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Discussion Starter #11
Bulldog, that's a good looking kit, should be a nice upgrade for you.

My skillset stops at wood, no metal or leather skills.

Steve.
 

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Bulldog, that's a good looking kit, should be a nice upgrade for you.

My skillset stops at wood, no metal or leather skills.

Steve.
Well I am a product designer by profession, but these are not mine. Thanks though!

Raceseng Shift knob and leather work by:

http://www.redlinegoods.com
 

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Discussion Starter #13
Okay, I have not taken gouge to wood yet, I'm trying to locally locate a coupling nut (looks like a regular nut but longer, +/- an inch long) in the M10x1.25 size to serve as the threaded insert into a wood shift knob. Everybody and his brother has M10x1.5, nothing local for the 1.25mm thread pitch. I can find them online from various sources. Fastenal does not show that size on their website, I'll call a local Fastenal shop tomorrow.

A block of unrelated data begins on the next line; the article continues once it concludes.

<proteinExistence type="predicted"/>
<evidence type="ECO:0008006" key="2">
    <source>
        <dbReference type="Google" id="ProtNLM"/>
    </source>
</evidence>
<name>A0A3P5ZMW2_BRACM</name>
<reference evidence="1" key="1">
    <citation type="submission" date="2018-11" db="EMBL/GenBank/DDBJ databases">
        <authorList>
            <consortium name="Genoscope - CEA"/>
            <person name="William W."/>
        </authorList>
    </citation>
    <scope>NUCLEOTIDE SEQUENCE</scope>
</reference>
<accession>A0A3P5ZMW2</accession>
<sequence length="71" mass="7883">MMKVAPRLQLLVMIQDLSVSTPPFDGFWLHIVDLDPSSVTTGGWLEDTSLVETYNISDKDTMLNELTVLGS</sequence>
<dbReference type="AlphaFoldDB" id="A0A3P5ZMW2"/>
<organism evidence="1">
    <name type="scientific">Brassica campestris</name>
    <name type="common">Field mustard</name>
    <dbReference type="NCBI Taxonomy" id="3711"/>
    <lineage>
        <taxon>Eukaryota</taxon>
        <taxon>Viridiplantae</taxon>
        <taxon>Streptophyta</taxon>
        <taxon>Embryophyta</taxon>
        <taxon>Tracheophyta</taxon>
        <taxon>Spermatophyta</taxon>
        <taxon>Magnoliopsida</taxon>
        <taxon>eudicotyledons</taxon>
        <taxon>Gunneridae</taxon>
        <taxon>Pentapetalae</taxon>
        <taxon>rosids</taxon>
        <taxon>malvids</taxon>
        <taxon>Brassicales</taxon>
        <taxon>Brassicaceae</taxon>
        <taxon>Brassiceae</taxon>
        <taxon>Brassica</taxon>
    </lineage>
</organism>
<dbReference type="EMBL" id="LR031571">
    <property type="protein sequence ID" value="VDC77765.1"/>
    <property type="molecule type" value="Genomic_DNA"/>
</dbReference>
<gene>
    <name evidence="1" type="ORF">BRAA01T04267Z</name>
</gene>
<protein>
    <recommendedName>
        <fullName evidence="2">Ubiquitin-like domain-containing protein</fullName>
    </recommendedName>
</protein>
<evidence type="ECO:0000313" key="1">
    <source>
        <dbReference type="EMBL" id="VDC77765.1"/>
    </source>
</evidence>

I am assuming the threaded end of the manual gear shift lever is more than just 4-5 threads long to resist the lateral loads placed against it from pushing and pulling the lever. Anyone recall how long that threaded portion of the shift lever might be? I'd guess somewhere at least 3/4" (19mm) or so.

I have staged multiple standard length nuts together on a threaded rod and then butter the outside joint of the nuts with epoxy to make a homemade coupling nut, but the genuine article would be much preferred.

In the meantime, think I might goof with some scrapwood on the lathe today to try some shapes.

Steve.
 

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Here's the ND/Fiat wood shift knob from Arrive Japan that I ordered through Rev9... (more to come when my black/brown Coco Mats arrive tomorrow to round out the interior vibe)